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Netsuke

Netsuke

  • Place of origin:

    Japan (made)

  • Date:

    ca. 1800 (made)

  • Artist/Maker:

    Shumin (maker)

  • Materials and Techniques:

    Carved and stained wood, with ivory details

  • Museum number:

    CIRC.27-1918

  • Gallery location:

    In Storage

The netsuke is a form of toggle used to hold a small box to the sash worn with the traditional Japanese kimono. It became an expressive medium for carvers, who adapted all sorts of designs, frequently incorporating humour, into this small format. This netsuke in boxwood, with earrings of ivory, shows Daruma during his legendary nine years of meditation. His expression appears to be one of bored resignation to his ordeal. During his meditation Daruma allegedly lost the use of his legs, and in some versions of the story actually cuts off his eyelids to prevent himself falling asleep.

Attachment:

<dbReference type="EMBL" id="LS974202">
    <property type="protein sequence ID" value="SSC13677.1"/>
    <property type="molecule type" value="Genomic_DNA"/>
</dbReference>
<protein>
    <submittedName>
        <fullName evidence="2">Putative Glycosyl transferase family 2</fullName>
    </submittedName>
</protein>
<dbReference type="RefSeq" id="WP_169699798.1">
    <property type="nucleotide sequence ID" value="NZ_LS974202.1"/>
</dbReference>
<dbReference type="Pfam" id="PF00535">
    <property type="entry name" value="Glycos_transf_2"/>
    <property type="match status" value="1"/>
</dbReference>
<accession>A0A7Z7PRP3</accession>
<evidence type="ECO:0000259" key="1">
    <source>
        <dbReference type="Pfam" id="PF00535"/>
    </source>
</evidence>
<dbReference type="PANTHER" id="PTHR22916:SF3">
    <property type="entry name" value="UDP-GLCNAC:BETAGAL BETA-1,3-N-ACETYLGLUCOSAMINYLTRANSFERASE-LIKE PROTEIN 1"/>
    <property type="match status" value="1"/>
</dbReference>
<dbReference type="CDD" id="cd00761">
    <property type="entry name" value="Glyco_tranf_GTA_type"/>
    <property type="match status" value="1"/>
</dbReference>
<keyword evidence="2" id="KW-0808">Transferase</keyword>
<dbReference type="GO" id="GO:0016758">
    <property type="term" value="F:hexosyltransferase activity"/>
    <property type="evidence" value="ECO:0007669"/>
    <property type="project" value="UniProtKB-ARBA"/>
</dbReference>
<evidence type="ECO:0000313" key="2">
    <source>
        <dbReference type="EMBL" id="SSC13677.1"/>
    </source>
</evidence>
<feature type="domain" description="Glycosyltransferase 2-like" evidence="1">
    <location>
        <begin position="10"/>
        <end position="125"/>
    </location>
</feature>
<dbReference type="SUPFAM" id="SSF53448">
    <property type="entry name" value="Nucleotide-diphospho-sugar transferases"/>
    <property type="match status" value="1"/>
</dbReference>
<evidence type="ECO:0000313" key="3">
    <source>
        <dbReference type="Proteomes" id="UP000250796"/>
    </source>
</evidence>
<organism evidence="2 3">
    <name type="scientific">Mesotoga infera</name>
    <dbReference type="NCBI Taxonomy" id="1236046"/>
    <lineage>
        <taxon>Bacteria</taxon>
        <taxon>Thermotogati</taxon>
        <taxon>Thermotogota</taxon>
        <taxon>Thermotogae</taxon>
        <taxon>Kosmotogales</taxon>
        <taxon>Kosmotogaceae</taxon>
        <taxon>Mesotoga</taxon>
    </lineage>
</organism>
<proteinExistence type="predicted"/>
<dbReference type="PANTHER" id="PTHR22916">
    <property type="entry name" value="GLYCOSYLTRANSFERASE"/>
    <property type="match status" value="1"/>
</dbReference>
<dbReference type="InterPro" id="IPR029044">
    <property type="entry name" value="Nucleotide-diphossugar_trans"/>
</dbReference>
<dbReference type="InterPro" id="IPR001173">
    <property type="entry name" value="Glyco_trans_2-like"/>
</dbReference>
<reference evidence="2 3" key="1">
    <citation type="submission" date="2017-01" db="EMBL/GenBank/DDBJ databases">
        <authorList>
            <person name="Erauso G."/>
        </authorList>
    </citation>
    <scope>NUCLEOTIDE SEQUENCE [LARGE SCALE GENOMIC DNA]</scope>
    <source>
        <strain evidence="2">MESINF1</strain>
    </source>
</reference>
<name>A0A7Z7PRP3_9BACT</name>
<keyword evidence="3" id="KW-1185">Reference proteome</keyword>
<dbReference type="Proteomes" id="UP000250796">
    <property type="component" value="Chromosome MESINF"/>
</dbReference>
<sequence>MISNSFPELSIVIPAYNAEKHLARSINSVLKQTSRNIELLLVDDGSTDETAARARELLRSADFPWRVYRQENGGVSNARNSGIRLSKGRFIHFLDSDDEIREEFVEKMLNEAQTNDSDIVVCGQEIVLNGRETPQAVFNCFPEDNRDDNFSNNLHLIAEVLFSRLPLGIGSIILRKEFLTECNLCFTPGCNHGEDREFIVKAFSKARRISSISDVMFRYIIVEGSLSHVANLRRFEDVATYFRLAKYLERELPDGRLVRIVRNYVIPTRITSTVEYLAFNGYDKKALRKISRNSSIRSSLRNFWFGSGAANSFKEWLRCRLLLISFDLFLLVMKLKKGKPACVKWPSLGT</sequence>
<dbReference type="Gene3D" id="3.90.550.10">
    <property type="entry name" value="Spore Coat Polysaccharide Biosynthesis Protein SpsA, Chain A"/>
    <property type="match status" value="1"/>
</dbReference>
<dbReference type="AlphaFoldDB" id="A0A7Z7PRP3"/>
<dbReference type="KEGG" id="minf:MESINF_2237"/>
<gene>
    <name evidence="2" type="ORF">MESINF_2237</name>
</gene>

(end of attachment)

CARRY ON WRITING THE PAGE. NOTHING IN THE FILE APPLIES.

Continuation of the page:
Physical description

The netsuke is a form of toggle used to retain a small box (inro) to the sash worn with the traditional Japanese kimono. It became an expressive medium for carvers who adapted all sorts of designs, frequently incorporating humour, into this small format. This netsuke in boxwood, with earrings of ivory, shows Daruma during his legendary nine year meditation. His expression appears to be one of bored resignation to his ordeal!

Place of Origin

Japan (made)

Date

ca. 1800 (made)

Artist/maker

Shumin (maker)

Materials and Techniques

Carved and stained wood, with ivory details

Marks and inscriptions

Shumin
Japanese

Dimensions

Height: 3.8 cm

Descriptive line

Figure of a seated Daruma, carved wood and ivory, Japanese, 19th century; Woo, Japan, dress accessories, wood

Collection

East Asia Collection

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